Did I say quick? Damn.
Sunday, November 15, 2009
I'm the first person to admit I'm an old fart.
I don't get most things related to youth culture. It all seems so ridiculously frivolous. I'm only 36, but I make no real effort to understand people any younger than 28. My admissions in this post notwithstanding.
So I don't expect myself to be the best judge of things aimed at teens. Really, I'm just the wrong demographic.
But even still: Doesn't this guy suck?
Every time I'm in a grocery store, and I see this guy on the front of a tabloid, I think, "This guy sucks."
And when the TV happens to be on an entertainment show or entertainment network, and I see this guy show up, I think, "This guy sucks."
And when I'm at the Barnes & Noble, and there's a huge display advertising this guy's upcoming movie, and this guy is featured prominently, I think, "This guy sucks."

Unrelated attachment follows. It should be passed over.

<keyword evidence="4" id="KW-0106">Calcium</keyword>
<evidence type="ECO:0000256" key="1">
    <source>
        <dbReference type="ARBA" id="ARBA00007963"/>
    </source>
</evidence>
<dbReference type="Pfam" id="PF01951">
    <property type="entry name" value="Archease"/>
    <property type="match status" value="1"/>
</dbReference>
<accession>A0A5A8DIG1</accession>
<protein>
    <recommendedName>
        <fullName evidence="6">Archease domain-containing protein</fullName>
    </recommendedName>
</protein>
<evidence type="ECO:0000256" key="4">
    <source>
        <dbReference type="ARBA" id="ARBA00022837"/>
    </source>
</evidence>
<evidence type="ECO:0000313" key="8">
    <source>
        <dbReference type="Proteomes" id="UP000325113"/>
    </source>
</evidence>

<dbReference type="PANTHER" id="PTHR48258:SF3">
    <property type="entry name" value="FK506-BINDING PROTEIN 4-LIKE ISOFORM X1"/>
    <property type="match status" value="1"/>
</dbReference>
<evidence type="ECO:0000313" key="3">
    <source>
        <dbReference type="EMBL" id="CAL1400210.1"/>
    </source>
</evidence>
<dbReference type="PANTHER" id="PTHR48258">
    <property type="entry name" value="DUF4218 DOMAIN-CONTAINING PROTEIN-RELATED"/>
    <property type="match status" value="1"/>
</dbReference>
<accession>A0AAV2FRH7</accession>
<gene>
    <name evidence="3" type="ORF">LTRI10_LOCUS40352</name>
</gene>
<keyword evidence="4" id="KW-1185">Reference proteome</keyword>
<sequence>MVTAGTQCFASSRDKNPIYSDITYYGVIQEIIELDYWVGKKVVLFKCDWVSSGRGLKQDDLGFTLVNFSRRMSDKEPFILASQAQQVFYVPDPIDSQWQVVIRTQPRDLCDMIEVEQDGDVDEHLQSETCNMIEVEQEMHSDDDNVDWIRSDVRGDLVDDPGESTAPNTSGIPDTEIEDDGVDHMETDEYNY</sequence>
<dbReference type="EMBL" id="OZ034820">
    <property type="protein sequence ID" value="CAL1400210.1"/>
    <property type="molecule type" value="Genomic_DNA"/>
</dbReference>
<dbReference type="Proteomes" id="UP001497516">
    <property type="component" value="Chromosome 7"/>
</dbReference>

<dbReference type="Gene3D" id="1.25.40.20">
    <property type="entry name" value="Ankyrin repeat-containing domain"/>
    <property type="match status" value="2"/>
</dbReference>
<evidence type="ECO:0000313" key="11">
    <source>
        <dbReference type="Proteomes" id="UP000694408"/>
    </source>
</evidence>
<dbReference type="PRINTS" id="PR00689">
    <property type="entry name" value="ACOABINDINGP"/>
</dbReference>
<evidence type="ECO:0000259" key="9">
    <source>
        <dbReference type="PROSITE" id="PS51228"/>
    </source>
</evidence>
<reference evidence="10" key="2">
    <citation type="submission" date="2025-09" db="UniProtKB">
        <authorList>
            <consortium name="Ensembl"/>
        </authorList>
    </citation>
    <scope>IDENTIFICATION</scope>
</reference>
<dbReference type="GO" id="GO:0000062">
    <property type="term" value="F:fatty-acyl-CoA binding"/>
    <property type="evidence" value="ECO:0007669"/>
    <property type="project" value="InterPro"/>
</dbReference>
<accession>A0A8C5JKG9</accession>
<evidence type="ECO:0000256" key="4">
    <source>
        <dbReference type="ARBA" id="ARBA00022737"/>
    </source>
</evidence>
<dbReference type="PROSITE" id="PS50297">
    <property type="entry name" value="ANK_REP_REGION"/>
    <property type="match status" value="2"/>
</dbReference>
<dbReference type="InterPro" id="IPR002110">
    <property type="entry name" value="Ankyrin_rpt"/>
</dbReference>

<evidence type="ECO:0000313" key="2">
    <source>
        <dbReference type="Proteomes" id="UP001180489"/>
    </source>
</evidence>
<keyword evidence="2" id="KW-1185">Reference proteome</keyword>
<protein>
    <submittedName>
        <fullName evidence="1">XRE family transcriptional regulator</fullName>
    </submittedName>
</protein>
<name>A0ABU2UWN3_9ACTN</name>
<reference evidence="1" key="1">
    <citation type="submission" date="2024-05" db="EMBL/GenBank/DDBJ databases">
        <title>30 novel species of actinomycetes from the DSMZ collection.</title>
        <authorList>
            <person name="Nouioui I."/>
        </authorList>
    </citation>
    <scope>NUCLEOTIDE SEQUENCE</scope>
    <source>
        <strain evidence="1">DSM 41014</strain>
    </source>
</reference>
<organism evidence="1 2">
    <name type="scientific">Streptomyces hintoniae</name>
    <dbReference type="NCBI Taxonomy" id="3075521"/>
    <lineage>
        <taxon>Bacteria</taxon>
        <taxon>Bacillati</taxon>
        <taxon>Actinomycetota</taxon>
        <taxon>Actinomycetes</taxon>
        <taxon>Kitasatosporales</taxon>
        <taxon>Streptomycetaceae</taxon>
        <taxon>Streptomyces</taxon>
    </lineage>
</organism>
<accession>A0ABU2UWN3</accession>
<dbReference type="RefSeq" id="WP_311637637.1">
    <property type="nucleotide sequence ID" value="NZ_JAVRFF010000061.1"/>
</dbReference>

And when my Entertainment Weekly arrives this week, and this guy is one of the three obnoxious faces staring back at me from the cover, I think, "This guy sucks."
I mean just look at him. He's a stupid little whelp, with his whelpish hair and whelpish little face. Yet while I've called him little twice now, most of his features seem too big for his face.
There's something wrong about this guy, like he's half-born or something. Yeah, he looks like Spock during one of his stages of rapid growth in Star Trek III. He should be covered with some kind of intergalactic embryonic fluid.
Yet teens love this guy. And it makes me wonder if teens would love any guy playing this guy's role, or if it's this guy in particular. It's the same thing I wonder about the other guy who's in this guy's movie, though I do get the other guy's appeal a little more.
This guy. Who needs him?
Saturday, November 14, 2009
I don't read other people's reviews very often. I think I may have mentioned this before.
It seems like an odd thing for a person involved in a creative endeavor to say. Novelists get better by reading other novelists, filmmakers get better by watching other filmmakers.